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Thread: How to find your Natural FOV

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    Subscriber Member Streetshooter's Avatar
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    How to find your Natural FOV

    It was suggested to me to post this by a few members. After a few emails and such, I thought why not.

    (Mods, please feel free to move if this is the wrong place)

    I used to teach this with a M with no lens but now with the zoomiez, it's even easier.
    The idea is to find what you see naturally, with out fighting with what the camera sees. You can make images with out a natural FOV lens but it's nice to be able to have a synergy with the camera and process.

    Start by using a zoom lens on your camera. Look at your surroundings and mentally frame an image without using the camera.

    Then, use the zoom lens to find the framing to match what you see in your mind. After many times, in many different situations, you will see that a certain focal length is popping up more than others.
    This focal length will be close to your natural FOV.

    Why is this important? Glad ya asked.....
    When you see a scene from a certain vantage point, the perspective is having an effect on what you see.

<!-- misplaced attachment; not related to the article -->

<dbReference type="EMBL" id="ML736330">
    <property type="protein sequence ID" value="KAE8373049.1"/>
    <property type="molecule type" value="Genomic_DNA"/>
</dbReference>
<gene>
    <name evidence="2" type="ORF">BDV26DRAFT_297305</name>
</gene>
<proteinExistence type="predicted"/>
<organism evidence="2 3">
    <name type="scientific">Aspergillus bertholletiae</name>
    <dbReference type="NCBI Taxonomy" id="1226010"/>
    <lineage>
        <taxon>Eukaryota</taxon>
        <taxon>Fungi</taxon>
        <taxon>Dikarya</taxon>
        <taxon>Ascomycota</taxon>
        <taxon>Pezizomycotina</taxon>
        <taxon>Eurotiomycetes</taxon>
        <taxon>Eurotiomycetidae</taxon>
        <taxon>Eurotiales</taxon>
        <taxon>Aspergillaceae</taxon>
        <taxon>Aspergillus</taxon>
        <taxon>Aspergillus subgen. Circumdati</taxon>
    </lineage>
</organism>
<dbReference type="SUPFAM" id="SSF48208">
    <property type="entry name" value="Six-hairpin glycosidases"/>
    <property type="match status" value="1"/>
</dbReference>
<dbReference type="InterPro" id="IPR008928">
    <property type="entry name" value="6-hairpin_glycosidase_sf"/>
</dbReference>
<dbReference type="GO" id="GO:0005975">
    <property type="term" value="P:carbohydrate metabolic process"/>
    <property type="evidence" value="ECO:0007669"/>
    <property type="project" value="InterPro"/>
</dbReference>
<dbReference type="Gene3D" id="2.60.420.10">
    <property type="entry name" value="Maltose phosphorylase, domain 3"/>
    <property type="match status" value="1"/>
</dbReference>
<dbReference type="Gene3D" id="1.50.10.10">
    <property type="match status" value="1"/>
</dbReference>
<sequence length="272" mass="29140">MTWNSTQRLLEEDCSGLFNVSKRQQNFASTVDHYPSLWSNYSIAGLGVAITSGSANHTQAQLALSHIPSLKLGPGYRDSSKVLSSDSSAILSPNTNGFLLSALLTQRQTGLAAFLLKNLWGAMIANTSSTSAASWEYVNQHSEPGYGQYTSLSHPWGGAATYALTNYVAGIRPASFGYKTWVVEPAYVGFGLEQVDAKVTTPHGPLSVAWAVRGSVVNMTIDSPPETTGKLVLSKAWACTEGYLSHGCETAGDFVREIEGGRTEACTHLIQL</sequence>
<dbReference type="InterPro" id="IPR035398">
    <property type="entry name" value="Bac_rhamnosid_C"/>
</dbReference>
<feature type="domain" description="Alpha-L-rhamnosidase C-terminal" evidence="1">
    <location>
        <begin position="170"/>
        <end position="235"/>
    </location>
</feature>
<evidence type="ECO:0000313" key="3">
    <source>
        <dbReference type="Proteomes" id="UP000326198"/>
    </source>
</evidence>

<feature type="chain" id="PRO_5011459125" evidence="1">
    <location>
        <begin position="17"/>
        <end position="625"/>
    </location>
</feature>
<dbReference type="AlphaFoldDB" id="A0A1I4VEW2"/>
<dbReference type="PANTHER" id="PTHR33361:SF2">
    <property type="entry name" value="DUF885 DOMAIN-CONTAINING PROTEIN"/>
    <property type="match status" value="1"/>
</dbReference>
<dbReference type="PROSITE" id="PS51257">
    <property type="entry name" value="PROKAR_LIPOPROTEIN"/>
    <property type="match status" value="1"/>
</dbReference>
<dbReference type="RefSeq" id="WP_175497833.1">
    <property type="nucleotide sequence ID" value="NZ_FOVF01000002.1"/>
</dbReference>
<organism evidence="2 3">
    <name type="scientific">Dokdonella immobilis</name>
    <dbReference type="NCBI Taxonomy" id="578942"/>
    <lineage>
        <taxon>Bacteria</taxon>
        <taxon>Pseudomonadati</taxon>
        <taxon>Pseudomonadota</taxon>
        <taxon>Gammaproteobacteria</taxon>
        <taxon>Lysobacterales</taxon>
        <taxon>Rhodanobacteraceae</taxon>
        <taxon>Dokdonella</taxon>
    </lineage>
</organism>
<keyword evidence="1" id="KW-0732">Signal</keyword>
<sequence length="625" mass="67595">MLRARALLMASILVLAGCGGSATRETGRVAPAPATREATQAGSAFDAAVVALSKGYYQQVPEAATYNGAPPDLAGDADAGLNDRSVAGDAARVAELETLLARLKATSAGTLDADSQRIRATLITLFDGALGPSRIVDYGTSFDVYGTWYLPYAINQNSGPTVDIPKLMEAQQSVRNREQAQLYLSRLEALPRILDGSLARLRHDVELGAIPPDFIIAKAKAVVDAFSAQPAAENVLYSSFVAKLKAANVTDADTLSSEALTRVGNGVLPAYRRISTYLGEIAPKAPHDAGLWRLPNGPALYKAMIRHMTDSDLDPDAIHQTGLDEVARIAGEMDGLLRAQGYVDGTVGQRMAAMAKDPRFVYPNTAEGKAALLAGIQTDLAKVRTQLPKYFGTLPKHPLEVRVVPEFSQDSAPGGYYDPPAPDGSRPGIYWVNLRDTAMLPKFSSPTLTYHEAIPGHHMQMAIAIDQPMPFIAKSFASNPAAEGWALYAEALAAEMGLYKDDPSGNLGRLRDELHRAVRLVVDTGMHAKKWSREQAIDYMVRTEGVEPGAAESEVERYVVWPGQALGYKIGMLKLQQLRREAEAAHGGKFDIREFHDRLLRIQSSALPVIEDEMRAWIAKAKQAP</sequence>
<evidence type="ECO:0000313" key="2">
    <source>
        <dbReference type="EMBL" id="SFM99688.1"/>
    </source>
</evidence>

If you let the camera decide the framing, then the perspective could change as you adjust your distance to make the frame. Perspective changes every time you move.

    So with a natural FOV lens, when you see things in a certain perspective, you can make the image as you see it without the camera deciding what will be in the frame.

    There is always a synergy between the camera and the shooter but it's nice to have equal balance and not be dictated to by the camera/lens.

    There certainly is more than 1 natural FOV for each shooter. You could train yourself to see with any lens but by not doing so, you become compromised in your vision.

    you are now returned to the regular scheduled programming......
    shooter

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    Senior Member JBurnett's Avatar
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    Re: How to find your Natural FOV

    BRAIN GAMES! Oh, it's probably too late at night for any rational comments from me, but here are some random thoughts.

    Random thought #1. If I'm out in open country my "natural" field of view seems to extend beyond what I can see with my eyes in a single position. I want what I can see from moving my eyes side to side. Give me at least a 24mm equiv. If I'm in an urban or other setting and looking at "details" (I rarely photography people) I'm quite comfortable with a 70-80mm equiv. (Hey, look mom -- a 24-70mm zoom!)